SEO projects are necessary for any company to stand out in an increasingly online world. However, these companies typically also want indicators that they’re getting their money’s worth. Data analysis is a huge part of making sure that any SEO project is getting promised results.
By using analytics, you’ll be able to see the data of how organic traffic is getting to a site in the first place. Adapting strategies and understanding them will allow you to increase the traffic to a site immensely.
There are three key steps involved in analyzing the data from your campaigns, and we’ll go over them in this part of our guide. You’ll need to start by setting up the kickoff report. In this report, you’ll find the data that has been gathered as well as an analysis of that data to make it easier to understand.
After that, you’ll need to analyze the report to ensure that you know exactly what it features and that you can present it to a client. Finally, once you’ve gathered all of your info in a single place, you’ll have to take action based on what you learned from the report. This consists of organizing your tasks based on their importance.
First off, you’ll need to get the report ready, and to do that, you’ll need to gather the relevant data that you intend to fill the report with. There are three things that you’ll need to analyze so that you can more easily put the report together:
Google Search Console
One tool that you likely already know of is Google Analytics because of how popular it is when it comes to determining site performance and traffic. It takes a long time to go through one of these reports because of how much raw information is contained in them, though you can more easily go through the data by using a dashboard.
You’ll typically want to look at the data over the course of the last year. Anything beyond that won’t really help you right now. The part of your dashboard that says traffic source includes the various non-organic ways that people are making it to your website.
Some of these channels include referrals, social media channels, and paid searches. This all lets you know more about how your links are being built. Keep in mind that this info won’t be all that detailed because this section is designed to give you a more general overview of things.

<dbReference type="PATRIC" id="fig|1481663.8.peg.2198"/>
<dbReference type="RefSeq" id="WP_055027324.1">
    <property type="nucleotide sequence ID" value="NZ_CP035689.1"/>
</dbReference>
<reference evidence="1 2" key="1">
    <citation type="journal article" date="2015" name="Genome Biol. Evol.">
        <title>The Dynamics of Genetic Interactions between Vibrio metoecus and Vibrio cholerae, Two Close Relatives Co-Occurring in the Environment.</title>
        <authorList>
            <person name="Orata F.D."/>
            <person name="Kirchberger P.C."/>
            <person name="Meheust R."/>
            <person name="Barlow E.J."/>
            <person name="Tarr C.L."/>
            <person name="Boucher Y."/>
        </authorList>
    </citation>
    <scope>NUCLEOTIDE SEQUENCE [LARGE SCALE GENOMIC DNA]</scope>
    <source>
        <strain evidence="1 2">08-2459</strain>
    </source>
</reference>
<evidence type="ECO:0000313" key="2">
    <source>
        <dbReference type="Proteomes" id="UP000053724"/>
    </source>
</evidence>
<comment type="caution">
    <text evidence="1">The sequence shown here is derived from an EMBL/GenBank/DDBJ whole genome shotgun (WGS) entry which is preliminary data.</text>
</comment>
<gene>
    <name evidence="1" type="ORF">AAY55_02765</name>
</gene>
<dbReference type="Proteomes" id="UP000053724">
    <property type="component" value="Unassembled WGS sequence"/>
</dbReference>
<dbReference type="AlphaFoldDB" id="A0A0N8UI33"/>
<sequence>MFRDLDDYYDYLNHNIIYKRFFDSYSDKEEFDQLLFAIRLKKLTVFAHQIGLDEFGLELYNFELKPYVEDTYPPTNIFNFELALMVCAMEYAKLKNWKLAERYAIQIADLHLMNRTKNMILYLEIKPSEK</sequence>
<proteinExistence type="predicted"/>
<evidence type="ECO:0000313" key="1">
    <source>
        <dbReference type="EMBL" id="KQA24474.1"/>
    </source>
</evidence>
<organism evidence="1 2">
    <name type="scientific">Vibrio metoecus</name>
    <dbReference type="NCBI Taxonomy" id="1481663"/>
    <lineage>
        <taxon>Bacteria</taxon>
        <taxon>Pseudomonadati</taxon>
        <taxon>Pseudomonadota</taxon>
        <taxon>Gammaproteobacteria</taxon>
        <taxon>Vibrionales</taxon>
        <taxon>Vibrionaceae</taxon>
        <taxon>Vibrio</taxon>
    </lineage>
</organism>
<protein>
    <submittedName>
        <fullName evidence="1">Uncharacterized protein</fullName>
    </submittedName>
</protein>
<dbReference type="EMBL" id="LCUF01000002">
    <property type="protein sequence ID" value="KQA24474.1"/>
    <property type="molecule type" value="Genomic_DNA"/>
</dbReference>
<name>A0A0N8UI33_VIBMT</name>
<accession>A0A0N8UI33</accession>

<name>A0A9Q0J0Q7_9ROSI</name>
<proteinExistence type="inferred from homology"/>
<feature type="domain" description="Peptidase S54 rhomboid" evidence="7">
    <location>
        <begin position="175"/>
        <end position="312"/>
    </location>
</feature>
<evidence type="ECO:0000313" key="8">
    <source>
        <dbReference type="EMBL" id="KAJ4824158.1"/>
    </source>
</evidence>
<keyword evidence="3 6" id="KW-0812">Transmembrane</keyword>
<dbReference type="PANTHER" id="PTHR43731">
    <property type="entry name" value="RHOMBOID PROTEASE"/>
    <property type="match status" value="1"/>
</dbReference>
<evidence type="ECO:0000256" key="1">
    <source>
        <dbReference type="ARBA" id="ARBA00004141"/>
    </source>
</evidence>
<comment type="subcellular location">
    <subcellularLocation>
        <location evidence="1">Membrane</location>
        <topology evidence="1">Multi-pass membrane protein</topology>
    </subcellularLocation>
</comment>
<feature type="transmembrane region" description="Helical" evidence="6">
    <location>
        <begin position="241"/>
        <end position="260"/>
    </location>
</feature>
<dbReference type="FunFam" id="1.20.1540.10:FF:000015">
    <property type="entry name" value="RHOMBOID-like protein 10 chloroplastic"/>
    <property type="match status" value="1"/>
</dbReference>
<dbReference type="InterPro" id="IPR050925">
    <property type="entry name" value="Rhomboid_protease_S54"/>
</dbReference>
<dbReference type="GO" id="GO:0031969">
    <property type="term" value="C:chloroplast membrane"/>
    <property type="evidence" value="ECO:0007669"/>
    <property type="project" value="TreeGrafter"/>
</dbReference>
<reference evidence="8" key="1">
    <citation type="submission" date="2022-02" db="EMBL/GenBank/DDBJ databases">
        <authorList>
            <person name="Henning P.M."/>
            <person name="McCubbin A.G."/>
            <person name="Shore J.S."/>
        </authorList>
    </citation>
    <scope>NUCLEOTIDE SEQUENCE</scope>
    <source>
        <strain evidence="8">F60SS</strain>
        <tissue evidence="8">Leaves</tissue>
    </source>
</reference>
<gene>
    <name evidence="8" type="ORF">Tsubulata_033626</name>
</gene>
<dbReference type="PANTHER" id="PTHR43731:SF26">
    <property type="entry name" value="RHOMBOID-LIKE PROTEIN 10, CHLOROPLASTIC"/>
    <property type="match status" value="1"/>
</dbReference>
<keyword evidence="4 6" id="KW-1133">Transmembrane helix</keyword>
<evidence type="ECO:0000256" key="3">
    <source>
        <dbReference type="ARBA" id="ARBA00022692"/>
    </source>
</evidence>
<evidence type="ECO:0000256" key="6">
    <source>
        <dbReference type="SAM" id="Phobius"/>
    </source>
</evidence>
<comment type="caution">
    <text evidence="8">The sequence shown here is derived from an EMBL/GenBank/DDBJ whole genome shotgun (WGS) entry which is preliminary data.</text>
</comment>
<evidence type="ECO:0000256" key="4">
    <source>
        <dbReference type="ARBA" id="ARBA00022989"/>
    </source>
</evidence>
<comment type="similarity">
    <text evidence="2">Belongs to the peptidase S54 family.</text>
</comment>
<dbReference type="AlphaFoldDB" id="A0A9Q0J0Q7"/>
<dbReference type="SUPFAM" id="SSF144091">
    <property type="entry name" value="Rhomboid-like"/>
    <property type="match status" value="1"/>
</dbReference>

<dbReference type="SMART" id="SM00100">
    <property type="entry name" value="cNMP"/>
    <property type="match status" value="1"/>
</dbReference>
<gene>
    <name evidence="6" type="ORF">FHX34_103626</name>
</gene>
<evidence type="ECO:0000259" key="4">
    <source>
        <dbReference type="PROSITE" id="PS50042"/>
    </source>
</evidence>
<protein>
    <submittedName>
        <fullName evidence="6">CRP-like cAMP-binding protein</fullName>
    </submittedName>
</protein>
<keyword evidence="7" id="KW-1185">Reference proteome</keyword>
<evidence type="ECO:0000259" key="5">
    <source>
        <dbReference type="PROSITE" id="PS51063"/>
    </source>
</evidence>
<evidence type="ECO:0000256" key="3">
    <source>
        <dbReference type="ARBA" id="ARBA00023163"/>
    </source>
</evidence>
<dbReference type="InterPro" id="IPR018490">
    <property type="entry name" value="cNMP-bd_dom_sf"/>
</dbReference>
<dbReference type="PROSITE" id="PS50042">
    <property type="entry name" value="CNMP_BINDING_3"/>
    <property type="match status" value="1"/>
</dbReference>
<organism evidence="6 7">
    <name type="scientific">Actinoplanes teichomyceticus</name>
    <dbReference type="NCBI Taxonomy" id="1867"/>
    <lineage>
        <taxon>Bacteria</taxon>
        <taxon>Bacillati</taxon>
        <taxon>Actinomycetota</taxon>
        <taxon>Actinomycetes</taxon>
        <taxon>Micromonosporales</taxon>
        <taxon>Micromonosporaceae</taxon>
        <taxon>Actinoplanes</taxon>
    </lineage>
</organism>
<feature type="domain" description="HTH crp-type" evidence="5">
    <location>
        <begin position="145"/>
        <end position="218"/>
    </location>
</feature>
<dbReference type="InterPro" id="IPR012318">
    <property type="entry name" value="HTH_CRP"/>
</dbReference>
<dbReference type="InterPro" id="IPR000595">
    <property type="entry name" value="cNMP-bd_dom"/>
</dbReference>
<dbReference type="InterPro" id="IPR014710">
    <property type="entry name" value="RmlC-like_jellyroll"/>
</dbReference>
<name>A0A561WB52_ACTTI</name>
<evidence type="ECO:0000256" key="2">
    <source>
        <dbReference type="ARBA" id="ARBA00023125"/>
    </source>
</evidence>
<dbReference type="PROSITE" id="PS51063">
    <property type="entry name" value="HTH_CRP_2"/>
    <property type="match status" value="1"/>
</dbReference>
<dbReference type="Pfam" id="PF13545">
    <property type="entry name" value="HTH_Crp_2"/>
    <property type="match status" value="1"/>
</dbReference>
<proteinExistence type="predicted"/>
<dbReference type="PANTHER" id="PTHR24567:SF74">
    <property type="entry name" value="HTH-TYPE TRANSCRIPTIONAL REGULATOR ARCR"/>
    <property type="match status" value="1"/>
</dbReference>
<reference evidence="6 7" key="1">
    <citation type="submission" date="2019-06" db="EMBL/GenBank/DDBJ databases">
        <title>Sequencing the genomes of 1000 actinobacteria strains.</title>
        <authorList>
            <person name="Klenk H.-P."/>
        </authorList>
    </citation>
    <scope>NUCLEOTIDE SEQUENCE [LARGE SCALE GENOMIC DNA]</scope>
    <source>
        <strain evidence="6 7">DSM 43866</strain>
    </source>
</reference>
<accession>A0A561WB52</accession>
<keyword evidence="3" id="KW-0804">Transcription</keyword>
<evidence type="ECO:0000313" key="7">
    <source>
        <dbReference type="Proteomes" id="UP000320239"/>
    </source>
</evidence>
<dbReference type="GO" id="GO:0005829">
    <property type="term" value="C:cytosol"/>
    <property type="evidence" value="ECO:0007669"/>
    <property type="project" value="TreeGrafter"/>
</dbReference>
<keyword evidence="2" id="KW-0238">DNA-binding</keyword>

Once again, make sure that you’re only looking for data that originates over the course of the last year. When you set up the channel grouping, make sure that it’s only set to organic search. This will allow you to see your top pages based on session counts, conversion rates, and traffic changes.
This will make it easier to see which pages are performing best and what kinds of pages they are. Some pages will have more traffic, so study them to see what’s making them perform better than the other pages on your site.
This will also let you see whether your most important pages are doing as well as you had hoped they would. Another benefit is that you’ll learn more about how much time people are spending on your site.
You may wish to analyze mobile traffic separately due to the high number of users that now visit sites on their mobile devices. You can then see whether your mobile traffic has been trending upwards or downwards throughout the last year.
This tool will allow you to determine how much organic traffic you’re getting over the course of each month. It will also allow you to see how your organic traffic has changed over the past year or during previous years. This will all be gathered into a report so that you can see how your traffic changes based on the season.
Anything in these reports should stretch back to the day that your website first started running.
You can use the Ranktracker Keyword tool to see the keywords on your site to ensure that you’re performing as well as you can when people type in search queries that are related to your business. Poor keyword performance can affect organic traffic dramatically.
The Google Search Console covers what you need to know about non-branded searches as well as branded ones. For example, a branded search occurs when someone searches for your brand, the URL of your site, or the name of your business.
On the other hand, a non-branded search means that someone searched for keywords that aren’t directly related to your business. Using this info, you’ll be able to learn more about your CTR, impressions, and clicks over the course of the past three months.
All of this data pertains to searches made on both mobile and desktop devices. Reports with this info will tell you how your site is ranking in searches and how well traffic is being generated. Included in this, you’ll also find the kinds of searches people are making to eventually reach your site.
When you’ve put together the report, take notes that break down everything it tells you and forward them to management so that the info is easier for them to understand. Remember that a client can’t do much with the data itself, so you’ll want to make sure that you forward your insights as an expert.
While you can feel free to link the report in your abbreviated version so that the higher-ups can see where you derived your info from. Focus on what needs to be improved so that your higher-ups can determine a course of action and fix the issues that you uncovered.